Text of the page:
"Cancel culture" is a phenomenon with almost no defenders. Instead there are people who lament and assail it, and people who deny it exists. It "isn't real," it's "a patchwork monster invented to scare children," it's "a spooky campfire story."
In case you missed the point, New York Times columnist Charles M. Blow put it in capital letters: "Once more: THERE IS NO SUCH THING AS CANCEL CULTURE." His work of persuasion not quite done, he offered an alternative explanation: "The rich and powerful are just upset that the masses can now organize their dissent."
What this school of thought has going for it is the fuzziness of the concept of "cancel culture." The same was true of its predecessor "political correctness," which was also denied to exist rather than defended. The line between criticism and intolerance, like the line between sensitivity and oversensitivity, is subjective.
That's why a recent survey about self-censorship is so clarifying. It shows that a very large number of Americans — one might call them "masses," borrowing from Blow — are thinking twice before speaking their minds about politics; that the number of the fearful is rising; and that the fear rises as one moves right on the political spectrum.
The Cato Institute, a libertarian think tank, asked people whether "the political climate these days prevents me from saying things I believe because others might find them offensive." In 2017, 58% agreed; in 2020, 62% did.
Conservatives were most likely to agree, but moderates agreed too (64-36%). "Strong liberals" were the only group that had a majority in disagreement, and even 42% of them agreed. This sentiment is not confined to the rich and the privileged.
It's not just an aversion to criticism, either. Cato also asked, "Are you worried about losing your job or missing out on job opportunities if your political opinions became known?" A third of employed respondents said yes — including 22% of Blacks and 38% of Latinos.
They don't seem to be reacting to a hardening of taboos against comments that nearly everyone sees as bigoted. They're not registering increasing concern for "simple politeness."
They're not Boomers who can't handle social media, the dismissal former President Barack Obama bizarrely received when he criticized left-wing purity enforcers. Cato found that 18-29-year-olds were the most worried about job repercussions from their opinions.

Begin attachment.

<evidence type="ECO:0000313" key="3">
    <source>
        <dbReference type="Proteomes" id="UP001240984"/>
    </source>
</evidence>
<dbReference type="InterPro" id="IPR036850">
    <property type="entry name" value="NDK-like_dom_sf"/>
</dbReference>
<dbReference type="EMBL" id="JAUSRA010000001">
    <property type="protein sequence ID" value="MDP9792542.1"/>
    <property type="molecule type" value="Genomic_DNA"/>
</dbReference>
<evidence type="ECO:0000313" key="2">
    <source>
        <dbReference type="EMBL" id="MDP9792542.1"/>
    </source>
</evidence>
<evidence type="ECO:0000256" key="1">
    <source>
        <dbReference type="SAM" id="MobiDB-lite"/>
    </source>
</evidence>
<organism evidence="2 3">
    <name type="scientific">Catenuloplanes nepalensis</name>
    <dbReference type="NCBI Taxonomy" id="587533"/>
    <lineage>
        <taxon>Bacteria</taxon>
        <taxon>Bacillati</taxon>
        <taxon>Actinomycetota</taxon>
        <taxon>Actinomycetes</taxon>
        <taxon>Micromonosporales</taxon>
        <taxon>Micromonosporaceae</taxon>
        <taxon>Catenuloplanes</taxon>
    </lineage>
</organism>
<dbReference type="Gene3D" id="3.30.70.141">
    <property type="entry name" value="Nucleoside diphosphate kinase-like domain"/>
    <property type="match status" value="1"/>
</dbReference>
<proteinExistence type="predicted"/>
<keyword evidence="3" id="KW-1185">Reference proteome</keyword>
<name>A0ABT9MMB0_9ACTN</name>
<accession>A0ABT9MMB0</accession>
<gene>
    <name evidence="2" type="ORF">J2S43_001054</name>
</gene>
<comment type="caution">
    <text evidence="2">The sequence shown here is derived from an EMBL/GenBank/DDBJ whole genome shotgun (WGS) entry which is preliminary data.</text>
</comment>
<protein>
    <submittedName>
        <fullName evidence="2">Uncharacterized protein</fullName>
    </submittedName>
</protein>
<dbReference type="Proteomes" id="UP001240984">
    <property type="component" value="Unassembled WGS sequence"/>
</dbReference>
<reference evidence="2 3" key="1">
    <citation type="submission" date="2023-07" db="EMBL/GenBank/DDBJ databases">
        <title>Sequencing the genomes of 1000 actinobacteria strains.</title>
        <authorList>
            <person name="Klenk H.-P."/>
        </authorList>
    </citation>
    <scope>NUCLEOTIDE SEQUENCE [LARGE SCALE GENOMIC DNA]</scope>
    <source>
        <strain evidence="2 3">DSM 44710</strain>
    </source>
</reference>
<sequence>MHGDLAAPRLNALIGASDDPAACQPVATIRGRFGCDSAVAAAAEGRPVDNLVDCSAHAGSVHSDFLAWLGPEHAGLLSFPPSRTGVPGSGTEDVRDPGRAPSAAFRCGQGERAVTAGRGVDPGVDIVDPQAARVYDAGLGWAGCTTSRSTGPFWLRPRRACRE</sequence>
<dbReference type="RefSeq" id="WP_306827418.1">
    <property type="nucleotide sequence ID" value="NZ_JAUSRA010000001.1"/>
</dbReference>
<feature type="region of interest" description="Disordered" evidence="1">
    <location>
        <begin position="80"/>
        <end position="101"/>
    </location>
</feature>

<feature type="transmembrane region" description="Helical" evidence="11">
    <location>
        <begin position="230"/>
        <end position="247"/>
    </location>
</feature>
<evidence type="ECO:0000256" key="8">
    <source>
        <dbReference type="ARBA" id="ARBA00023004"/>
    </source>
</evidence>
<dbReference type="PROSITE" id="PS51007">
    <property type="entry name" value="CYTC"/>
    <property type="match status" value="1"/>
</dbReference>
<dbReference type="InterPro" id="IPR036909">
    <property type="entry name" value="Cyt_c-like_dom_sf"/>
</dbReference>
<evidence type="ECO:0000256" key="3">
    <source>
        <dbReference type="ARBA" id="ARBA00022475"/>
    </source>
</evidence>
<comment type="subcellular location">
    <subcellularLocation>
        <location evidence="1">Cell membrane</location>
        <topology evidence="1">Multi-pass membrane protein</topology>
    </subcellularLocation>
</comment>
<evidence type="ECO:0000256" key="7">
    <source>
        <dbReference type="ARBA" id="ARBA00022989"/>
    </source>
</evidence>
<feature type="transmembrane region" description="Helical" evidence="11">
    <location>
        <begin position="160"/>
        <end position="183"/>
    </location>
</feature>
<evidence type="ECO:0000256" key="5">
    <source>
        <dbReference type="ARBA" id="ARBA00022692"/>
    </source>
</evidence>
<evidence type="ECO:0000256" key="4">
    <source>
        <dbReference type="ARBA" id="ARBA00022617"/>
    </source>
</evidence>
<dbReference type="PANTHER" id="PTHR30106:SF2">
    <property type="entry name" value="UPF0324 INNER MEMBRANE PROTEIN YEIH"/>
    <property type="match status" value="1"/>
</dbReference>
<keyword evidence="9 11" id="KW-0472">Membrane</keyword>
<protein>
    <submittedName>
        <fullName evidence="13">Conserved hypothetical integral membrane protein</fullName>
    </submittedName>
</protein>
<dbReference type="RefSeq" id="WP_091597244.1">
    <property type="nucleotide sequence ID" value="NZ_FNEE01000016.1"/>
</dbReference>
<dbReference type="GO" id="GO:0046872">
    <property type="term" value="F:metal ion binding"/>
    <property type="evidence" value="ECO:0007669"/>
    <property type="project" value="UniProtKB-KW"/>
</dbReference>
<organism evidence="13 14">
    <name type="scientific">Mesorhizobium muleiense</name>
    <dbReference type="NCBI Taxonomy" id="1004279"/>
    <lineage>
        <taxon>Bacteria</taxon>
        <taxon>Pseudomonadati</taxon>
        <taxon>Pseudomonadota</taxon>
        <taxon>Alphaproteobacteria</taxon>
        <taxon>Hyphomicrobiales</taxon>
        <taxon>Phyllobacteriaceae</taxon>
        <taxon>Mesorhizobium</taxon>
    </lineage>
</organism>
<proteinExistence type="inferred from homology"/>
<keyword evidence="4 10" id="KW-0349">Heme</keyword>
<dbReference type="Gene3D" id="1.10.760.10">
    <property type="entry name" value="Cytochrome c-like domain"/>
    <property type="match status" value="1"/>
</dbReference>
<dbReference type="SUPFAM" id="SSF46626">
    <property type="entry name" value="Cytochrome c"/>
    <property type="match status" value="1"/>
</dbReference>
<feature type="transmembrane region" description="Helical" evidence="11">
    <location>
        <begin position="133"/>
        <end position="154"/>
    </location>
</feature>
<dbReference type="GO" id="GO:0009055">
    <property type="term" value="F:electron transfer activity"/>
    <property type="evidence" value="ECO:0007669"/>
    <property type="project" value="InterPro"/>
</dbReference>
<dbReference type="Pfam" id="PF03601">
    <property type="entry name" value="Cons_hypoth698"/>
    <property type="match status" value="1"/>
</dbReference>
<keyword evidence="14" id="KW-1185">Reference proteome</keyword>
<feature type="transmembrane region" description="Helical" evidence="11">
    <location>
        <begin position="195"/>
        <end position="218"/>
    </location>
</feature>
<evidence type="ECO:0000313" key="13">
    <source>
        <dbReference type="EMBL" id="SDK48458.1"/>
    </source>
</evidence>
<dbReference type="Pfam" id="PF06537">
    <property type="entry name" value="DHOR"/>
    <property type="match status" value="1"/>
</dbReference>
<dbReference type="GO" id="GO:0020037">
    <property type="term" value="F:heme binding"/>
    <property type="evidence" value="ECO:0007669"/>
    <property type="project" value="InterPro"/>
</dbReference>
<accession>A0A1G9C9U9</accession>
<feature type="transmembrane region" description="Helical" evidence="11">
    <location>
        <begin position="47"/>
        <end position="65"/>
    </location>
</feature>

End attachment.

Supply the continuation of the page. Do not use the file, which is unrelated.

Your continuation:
The findings are more consistent with what the critics of cancel culture are saying. The line of unacceptability is constantly, rapidly and unpredictably shifting; sanctions for crossing it are applied arbitrarily but sometimes harshly.
Another set of surveys has asked Americans if they feel less free to speak their minds than they used to. Over the last few years, the percentage who say they feel less free has been much higher than it was in past decades.
To deny a rising climate of intolerance in the face of such findings requires believing that the campfire story has been accepted by tens of millions of Americans of varying races and political views. You would have to maintain that all of these people are wrong, and not about some technical point or some abstract matter far removed from their daily experiences. but about their own experiences.
Or you could acknowledge that the campfire story is real. We are becoming less tolerant of differing opinions, less inclined to judge them with open minds or at least charity.
It may not be the most urgent problem in the world. One commentator on cancel culture has sagely observed that COVID-19 is worse. But that it is a problem is becoming increasingly hard to deny. And we may find that our efforts to solve all kinds of problems do not benefit from fear of candid discussion.
Ponnuru is a Bloomberg Opinion columnist. He is a senior editor at National Review, visiting fellow at the American Enterprise Institute and contributor to CBS News.